Pleasanton Weekly

Arts & Entertainment - July 30, 2010

Amazing technicolor production

Tri-Valley Repertory Theatre presents timeless Old Testament tale

by Dolores Fox Ciardelli

Talk about colorful, lyrical and entertaining. The Tri-Valley Repertory Theatre (formerly Pleasanton Playhouse) is offering "Joseph and the Amazing Technicolor Dreamcoat" at the Bankhead Theater in Livermore through Aug. 8. The production is continually entertaining, for adults and children alike, with the fantastic music of Andrew Lloyd Webber and Tim Rice, exciting dancing and splendiferous costumes.

This musical goes way outside the box to tell the Biblical tale of Joseph, son of Jacob, and his 11 brothers, who sell him into slavery in Egypt. Who else would have imagined the Pharaoh as Elvis?

TVRT does a fine job of choreographing and casting the musical, which has the audience not only tapping its toes but clapping along to the music and jumping to its feet to applaud. A delightful 26-member children's chorus in T-shirts sings and dances, creating a bridge from the audience to the characters that makes everyone feel they're all in this together.

Min Kahng as Joseph and Catherine Gloria as the narrator keep the audience spellbound as they perform the lead solos; she occasionally steps into the scenes, which of course makes no sense whatsoever but works beautifully. The Pharoah, played by Alex Orenberg, and the supporting cast also sing and dance superbly as the melodies meander crazily from Biblical times to French apache dancing to calypso to cowboy to '70s pop. A hippie scene reveals the 1968 origins of the musical.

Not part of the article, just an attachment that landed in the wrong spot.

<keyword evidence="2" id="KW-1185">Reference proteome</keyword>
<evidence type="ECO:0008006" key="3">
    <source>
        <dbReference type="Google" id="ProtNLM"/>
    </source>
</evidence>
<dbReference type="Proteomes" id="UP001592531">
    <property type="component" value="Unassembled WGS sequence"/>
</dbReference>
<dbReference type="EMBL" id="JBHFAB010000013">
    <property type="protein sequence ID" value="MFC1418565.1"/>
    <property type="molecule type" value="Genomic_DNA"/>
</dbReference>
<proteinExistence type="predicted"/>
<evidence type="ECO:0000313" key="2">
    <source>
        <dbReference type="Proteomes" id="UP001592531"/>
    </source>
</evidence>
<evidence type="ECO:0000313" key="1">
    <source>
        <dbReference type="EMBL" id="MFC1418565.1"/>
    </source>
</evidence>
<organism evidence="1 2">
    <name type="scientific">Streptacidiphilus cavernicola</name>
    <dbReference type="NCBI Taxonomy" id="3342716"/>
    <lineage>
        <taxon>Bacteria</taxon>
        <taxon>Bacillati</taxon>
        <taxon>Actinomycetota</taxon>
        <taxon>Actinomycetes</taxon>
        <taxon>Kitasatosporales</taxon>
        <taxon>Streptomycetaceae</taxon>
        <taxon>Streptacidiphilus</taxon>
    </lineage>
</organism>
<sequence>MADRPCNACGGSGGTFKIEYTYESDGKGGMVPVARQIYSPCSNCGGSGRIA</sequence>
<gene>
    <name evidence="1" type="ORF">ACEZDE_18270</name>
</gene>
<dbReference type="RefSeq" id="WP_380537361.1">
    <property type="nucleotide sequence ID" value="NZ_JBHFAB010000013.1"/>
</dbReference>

The plot thickens as, in Egypt, Joseph is purchased by wealthy Potiphar, whose wife's attempt at seduction lands Joseph in jail. But his dream-deciphering abilities cause the Pharoah to send for him, and Joseph becomes second in command.

Eventually his brothers, when famine strikes, unknowingly find themselves groveling at the feet of the brother they no longer recognize. After testing their integrity, Joseph reveals himself, leading to a heartfelt reconciliation of the sons of Israel.

The production is directed/co-choreographed by Todd Aragon, with musical direction by Cary Litchford and choreography by Morgan Breedveld. They expertly carry out the random delights planted by Webber and Rice for a thoroughly enjoyable production.

Toe-tapping tale

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